SSD: There are two big questions that I’m asking every interview subject to answer.
First: What does it mean to you to “Be Black” in 2022?
JH: Blackness, for me, has always been rooted in the tradition of uplift and creative expression. I grew up half Caribbean and Afro-Latino, part African and part African American – so my understanding of Blackness has always had an international bent. One that is connected through language, music, and passion and transcends space and time.
In 2022, with more and more expressions of Blackness in everything from Tech to Media to Politics and everything in between, it’s important for folks to recognize that there is no one “right” way to be Black. There is no such thing as not being “Black enough”. Instead, it’s important that we embrace that Blackness is not a monolith, and there are many beautiful ways to share one’s Blackness with the world.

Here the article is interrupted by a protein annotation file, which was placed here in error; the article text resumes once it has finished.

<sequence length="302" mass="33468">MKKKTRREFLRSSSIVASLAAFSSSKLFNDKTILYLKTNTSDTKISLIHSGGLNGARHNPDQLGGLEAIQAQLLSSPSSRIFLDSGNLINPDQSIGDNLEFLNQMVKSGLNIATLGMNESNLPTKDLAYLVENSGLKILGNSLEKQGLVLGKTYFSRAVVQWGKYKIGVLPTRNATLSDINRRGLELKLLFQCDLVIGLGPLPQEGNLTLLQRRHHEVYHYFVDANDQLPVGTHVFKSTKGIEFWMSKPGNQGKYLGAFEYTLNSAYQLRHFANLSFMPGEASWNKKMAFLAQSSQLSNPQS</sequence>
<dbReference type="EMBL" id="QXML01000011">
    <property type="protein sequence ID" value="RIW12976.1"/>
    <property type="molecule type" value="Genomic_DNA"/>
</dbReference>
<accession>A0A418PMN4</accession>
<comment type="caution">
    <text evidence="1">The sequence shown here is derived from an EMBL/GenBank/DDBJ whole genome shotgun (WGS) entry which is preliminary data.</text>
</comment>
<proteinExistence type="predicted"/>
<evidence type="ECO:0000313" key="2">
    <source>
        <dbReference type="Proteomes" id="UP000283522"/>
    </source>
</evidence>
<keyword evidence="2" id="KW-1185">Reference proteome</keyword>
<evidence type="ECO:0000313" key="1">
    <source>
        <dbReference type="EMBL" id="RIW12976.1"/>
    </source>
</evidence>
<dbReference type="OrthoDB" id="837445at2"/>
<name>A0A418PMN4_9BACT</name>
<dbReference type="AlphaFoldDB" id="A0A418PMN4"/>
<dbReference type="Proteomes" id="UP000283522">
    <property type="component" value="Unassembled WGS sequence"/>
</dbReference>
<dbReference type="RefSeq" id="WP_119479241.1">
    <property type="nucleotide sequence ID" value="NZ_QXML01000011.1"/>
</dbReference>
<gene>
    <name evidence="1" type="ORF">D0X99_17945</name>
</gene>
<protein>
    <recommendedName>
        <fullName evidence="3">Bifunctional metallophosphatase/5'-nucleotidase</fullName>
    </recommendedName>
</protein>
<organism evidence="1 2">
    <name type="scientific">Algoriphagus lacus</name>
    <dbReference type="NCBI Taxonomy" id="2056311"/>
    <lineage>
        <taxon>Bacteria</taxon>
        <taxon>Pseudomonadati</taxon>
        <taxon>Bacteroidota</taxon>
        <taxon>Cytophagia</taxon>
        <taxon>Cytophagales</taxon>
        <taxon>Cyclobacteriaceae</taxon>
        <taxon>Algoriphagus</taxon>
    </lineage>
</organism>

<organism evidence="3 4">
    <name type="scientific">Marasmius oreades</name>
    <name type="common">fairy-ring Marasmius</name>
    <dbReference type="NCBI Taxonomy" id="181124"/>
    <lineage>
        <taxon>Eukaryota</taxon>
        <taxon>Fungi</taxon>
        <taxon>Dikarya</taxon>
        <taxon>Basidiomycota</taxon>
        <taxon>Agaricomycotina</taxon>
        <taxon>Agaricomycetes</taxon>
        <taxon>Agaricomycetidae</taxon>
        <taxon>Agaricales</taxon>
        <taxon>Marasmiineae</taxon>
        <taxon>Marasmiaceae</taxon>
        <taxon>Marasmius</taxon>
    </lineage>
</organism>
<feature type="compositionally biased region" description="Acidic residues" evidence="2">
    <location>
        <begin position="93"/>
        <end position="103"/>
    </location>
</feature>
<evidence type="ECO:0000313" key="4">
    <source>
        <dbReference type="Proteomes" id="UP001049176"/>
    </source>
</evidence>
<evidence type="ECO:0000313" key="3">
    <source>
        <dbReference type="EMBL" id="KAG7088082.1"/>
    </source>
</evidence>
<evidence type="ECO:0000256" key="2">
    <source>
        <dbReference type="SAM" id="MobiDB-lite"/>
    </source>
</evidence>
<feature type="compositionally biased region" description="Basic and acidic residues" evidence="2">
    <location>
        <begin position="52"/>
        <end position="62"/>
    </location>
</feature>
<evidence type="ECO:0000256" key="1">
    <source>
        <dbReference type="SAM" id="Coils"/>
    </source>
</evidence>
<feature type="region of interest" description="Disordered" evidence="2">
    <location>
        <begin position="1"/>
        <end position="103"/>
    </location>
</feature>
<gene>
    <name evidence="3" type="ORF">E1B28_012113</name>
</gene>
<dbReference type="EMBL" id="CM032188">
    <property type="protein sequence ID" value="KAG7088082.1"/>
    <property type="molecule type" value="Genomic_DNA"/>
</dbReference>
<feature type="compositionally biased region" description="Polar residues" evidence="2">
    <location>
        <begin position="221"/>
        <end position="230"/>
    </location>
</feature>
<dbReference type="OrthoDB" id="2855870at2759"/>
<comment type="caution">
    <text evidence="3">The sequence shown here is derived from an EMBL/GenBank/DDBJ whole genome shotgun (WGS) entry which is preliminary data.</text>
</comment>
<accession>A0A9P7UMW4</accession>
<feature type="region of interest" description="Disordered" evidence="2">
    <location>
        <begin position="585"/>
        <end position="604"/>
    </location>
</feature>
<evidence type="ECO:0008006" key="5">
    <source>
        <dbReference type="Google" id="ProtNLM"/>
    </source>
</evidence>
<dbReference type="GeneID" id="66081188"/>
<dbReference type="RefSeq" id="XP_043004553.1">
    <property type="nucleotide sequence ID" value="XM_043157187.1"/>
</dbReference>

SSD: Ok, moving on to Numero Dos: As a Black Person in America, what’s one thing that you wish other people knew about your daily experiences?
JH: Being Black can be hard. Being Afro-Latino can be hard. But being Black and Afro-Latino is also beautiful and uplifting and filled with song and dance and language and rhythm and smoothness and everything good and whole in this world!
Anyone that speaks to me is also speaking to my ancestors — they are benefiting from the years of sacrifice and blood, sweat, and tears that eventually culminated into me being the woman I am today. That said, being here was an uphill battle and it’s tough. Being the first, only, or “one of the few” can be incredibly lonely sometimes and is overwhelming.
The thing that keeps me going is knowing that every time someone hears my ethnic name beside my title, assumptions are changed. Every time I share my experiences and am open with my story, the light of acceptance begins to come in. Every time I’m at a talk or on a Zoom call and they see the dreads and the arm tattoos and East Atlanta upbringing coupled with the heritage, boxes are blown wide open.
It’s an honor to make an impact in Tech, but that does not excuse how hard it was to get and remain here. Allies need to make it their duty to make sure that future Black and Brown folks do not have to work as hard as I had to to be where I am.